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Opening the Bank to Civil Society

Donna Barne's picture

End Poverty banners on World Bank building.

The message draped across the World Bank’s Washington headquarters proclaims a noble goal – End Poverty. But how can the world achieve it?  Later this week, finance and development ministers from 188 countries will weigh in on the World Bank Group’s plan to reorganize and modernize in pursuit of the goal. A new strategy paper describes how data, knowledge, financing, and talent will be leveraged to help end extreme poverty by 2030 and to ensure prosperity is more widely shared throughout society. World Bank Group President Jim Yong Kim, Chief Economist Kaushik Basu, and many other speakers will have more to say on these topics at events this week. See a schedule.

Among those listening will be civil society organizations – described in the strategy as key partners in gathering citizen feedback and improving services and accountability.  Last week, the Bank-supported Global Partnership for Social Accountability awarded its first grants to CSOs for initiatives promoting social accountability. The Bank sponsored about 60 CSO representatives, youth leaders, and academics from more than 50 countries to attend the Annual Meetings. An additional 600 CSO representatives are expected to attend 65 sessions over the next week on a wide range of development topics.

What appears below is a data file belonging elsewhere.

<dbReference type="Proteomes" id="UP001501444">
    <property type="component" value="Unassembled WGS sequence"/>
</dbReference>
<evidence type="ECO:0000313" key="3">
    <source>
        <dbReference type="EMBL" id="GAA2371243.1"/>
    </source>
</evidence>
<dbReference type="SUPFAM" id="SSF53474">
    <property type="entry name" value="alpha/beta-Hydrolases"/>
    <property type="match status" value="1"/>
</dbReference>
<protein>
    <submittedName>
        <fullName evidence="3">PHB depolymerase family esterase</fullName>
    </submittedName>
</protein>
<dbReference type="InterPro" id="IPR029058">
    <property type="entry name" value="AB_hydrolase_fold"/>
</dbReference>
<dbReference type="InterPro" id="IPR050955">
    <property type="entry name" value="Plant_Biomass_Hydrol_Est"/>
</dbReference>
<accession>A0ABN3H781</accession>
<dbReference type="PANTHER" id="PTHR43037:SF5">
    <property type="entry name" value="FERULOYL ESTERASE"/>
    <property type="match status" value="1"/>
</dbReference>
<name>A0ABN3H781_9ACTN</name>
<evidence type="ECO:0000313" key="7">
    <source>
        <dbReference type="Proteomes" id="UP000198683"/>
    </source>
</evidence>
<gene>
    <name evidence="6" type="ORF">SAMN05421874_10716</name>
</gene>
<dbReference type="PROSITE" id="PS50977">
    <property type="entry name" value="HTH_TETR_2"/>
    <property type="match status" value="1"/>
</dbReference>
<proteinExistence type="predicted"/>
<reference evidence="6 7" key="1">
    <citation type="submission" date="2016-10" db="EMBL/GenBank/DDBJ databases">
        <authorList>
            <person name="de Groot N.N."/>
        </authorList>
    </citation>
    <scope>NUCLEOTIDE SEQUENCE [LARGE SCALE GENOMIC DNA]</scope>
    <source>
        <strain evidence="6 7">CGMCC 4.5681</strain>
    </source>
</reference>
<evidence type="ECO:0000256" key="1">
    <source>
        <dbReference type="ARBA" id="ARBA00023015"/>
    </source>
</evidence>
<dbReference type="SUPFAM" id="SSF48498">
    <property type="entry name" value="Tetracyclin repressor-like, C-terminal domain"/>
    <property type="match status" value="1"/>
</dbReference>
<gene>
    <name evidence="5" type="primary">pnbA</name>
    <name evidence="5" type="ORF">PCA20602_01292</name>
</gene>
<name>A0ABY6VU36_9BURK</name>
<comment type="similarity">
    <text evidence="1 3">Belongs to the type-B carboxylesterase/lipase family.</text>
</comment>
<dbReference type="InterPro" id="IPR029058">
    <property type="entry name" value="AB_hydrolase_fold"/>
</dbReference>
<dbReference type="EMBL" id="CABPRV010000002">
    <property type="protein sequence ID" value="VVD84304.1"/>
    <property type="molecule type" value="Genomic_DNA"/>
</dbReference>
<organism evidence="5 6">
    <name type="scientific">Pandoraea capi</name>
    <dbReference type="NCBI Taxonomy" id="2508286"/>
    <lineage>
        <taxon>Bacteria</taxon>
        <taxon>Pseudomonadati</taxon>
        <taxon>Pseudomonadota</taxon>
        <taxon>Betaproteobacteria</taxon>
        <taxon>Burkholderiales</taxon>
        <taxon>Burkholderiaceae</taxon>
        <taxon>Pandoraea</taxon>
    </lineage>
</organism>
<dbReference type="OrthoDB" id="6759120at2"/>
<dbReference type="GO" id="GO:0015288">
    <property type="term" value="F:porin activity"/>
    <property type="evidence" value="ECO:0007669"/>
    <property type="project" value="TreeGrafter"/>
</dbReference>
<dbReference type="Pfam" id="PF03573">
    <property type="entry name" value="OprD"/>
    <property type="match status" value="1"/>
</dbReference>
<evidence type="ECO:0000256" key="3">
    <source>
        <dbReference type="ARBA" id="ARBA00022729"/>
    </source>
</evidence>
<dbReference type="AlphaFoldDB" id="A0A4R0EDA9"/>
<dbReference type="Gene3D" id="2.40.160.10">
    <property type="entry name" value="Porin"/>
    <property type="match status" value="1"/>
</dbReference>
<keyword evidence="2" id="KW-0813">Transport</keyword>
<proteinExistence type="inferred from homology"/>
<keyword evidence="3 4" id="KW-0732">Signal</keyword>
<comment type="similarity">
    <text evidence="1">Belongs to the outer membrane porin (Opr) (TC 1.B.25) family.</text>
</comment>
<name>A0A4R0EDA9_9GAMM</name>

Hasina Kharbhih, founder of Impulse Social Enterprises in India, sees the Meetings as a chance for the World Bank and IMF to “bring in our voices.” “We come from different countries, but we have social issues that are so well connected to each other, and when we are sitting around one table we do make a difference because we have one voice.”

Edson NgirabakunziHasina Kharbhih Addressing poverty means helping the disabled, because one in five poor people is disabled, says Edson Ngirabakunzi, executive director of the National Union of Disabled Persons of Uganda. “We cannot work as individuals. We need the support of everybody – government, private sector, civil society, and international banks like the World Bank and IMF. …We have to make a better place for everybody, including disabled persons.”


 
  Of Note: 3 New Reports Ahead of the Meetings

  • East Asia Economic Update, released today, reveals growth is expanding at a slower pace in the region, as China shifts from being an export-oriented economy to one focusing more on domestic demand. Even so, East Asia and the Pacific continue to be the engine driving the global economy, contributing 40% of the world’s GDP growth – more than any other region.
  • Africa’s Pulse, also released today, says Africa is increasingly a magnet for investment and tourism, but almost one out of every two Africans lives in extreme poverty. The report suggests that by 2030 most of the world’s poor people will live in Africa. 
  • The new World Development Report – a major research publication – says proactively managing risks can save lives, avert economic damages, prevent development setbacks, and unleash opportunities.
Watch Tuesday, Oct. 8

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